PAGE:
Last Friday I took part in a concert with Trinity Laban Symphony Orchestra where we played ‘A London Symphony’ by Vaughan  Williams. This was a ‘Side by Side’  project, which meant that teachers and professionals were sitting in the orchestra playing alongside us (in the string sections we had the pros sitting in the number 2 spot). What was most difficult about this project was that we only had one rehearsal as a full orchestra and one 2 hour sectional earlier in the week. I want to share some tips that I found helped me to prepare for this so that I wasn’t still practically sightreading in the concert.

Before you start to practice your part:

  • Listen to the recording so you can familiarise yourself with the work (if you are doing this for an audition and not a concert also research the background just in case you are asked any questions about it)
  • Mark in cues (often having a score for this helps too) by what you hear so that when sitting in a full rehearsal totally lost, you can get yourself back in again.
  • Highlight (always with a pencil though…) the exposed and fast bits so when you have a chance to practice you can zone in on those sections and not waste time practicing slow notes.
  • Listen with a metronome and mark in the approximate tempos so there won’t be any nasty surprises when you get to the full rehearsal (this has happened to me a couple of times and doesn’t make the rehearsal easy going!)
  • Keep listening. It can be really boring sitting and following your part, but just have it on in the background and get in your head through the power of osmosis.

(I do not own this video)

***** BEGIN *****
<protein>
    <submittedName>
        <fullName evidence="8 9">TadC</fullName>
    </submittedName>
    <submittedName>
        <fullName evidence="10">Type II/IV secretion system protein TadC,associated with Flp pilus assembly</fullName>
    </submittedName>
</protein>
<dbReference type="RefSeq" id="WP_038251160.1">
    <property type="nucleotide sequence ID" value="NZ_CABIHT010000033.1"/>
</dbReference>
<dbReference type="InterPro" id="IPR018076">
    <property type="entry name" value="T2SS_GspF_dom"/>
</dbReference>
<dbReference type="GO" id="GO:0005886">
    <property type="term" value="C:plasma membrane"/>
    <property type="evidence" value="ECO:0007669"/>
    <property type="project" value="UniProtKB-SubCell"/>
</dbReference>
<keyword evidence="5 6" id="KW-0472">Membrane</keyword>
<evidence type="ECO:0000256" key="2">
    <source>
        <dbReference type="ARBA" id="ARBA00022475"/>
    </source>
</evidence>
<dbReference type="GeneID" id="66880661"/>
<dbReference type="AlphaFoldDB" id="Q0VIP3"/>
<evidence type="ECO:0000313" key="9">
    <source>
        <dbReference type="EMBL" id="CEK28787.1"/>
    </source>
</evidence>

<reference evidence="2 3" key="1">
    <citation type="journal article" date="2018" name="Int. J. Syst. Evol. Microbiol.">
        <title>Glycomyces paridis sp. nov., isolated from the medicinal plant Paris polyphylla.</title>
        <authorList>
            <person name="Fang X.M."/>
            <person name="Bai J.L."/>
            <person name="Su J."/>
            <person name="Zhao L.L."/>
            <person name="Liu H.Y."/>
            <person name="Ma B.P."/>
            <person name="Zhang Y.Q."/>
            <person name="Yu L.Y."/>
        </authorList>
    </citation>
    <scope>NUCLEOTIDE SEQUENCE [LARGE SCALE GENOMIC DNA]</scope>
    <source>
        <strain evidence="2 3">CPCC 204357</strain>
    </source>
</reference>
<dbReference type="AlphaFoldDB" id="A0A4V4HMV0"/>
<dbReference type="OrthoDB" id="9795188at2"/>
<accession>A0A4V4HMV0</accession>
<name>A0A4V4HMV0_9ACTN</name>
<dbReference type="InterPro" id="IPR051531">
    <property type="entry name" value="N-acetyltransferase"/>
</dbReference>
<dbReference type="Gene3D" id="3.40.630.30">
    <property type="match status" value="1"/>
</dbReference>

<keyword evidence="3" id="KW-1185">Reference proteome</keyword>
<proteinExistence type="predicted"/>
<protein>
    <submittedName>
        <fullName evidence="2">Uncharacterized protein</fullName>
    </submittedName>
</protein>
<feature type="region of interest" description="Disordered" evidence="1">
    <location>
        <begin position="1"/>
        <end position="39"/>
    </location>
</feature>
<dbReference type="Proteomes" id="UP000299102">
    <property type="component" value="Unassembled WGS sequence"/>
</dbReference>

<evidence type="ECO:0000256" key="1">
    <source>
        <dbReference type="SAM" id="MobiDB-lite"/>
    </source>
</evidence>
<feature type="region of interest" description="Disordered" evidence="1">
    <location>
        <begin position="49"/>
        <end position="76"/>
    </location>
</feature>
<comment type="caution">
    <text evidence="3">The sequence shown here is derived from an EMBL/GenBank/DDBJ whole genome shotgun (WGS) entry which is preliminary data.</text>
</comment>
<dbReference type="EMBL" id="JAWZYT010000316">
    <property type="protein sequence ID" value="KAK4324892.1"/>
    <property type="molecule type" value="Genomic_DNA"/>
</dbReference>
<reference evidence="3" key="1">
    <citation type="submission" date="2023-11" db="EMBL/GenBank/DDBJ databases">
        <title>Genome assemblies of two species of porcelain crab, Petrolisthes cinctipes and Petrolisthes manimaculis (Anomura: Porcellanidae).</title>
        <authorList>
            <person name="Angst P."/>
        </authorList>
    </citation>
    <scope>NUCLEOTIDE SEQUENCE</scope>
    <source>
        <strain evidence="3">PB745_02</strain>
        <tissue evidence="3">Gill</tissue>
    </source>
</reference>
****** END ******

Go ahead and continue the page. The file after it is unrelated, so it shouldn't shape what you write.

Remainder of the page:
While practicing:

  • Practice slowly with a metronome, and gradually speed up any passages that seem too fast to play at first. To ensure you can really play it, take the metronome faster than you’ll have to do it in the concert and then you’ll be sure you can get it right on the night. You need to be really picky though, as there is no point in practicing mistakes fast. Don’t go up a metronome ‘notch’ unless you are comfortable with the current speed.
  • Don’t be tempted to play all the way through your part. The tunes are fun to play, but they are probably (obviously there are some exceptions) some of the easier bits of the piece. Especially if you only have limited time to practice, make sure you have highlighted what needs work and focus on those sections.
  • Don’t be afraid to write in fingerings. These will help when you get to that tricky bit and can’t remember the amazing fingering you came up with.
  • Play along with the recording (at this instance you CAN play the whole work) and then you get a better idea of where your part fits in with the rest of the orchestra.

(I do not own this image)

During the rehearsal:

  • Especially if, like in this project, you have a pro sitting in front of you, try and copy how they play phrases and within the section. For example, if (like me) you are a string player, watch for the part of the bow the front of the section are playing in or ask the pro for help with fingering for a difficult passage. (This applies even if you just have a normal section principal as well of course! )
  • Copy in the bowings (or if a non-string player any other markings) as fast as you can. Hopefully the desks in front of you will pass it back, but if they don’t then take it upon yourself to copy in the bowings quickly in your break as no one likes to see bows going in the wrong direction in the concert.

Trinity Laban Symphony Orchestra (I do not own this image)

Hopefully this has given you some ideas as how to deal with a concert if there aren’t many rehearsals. Apologies for this being so string heavy, I’m afraid I don’t have much authority on sitting in any other sections of the orchestra! I hope some of these tips are useful to you, whatever you play. Thanks for reading and I’m looking forward to seeing you all for my next post!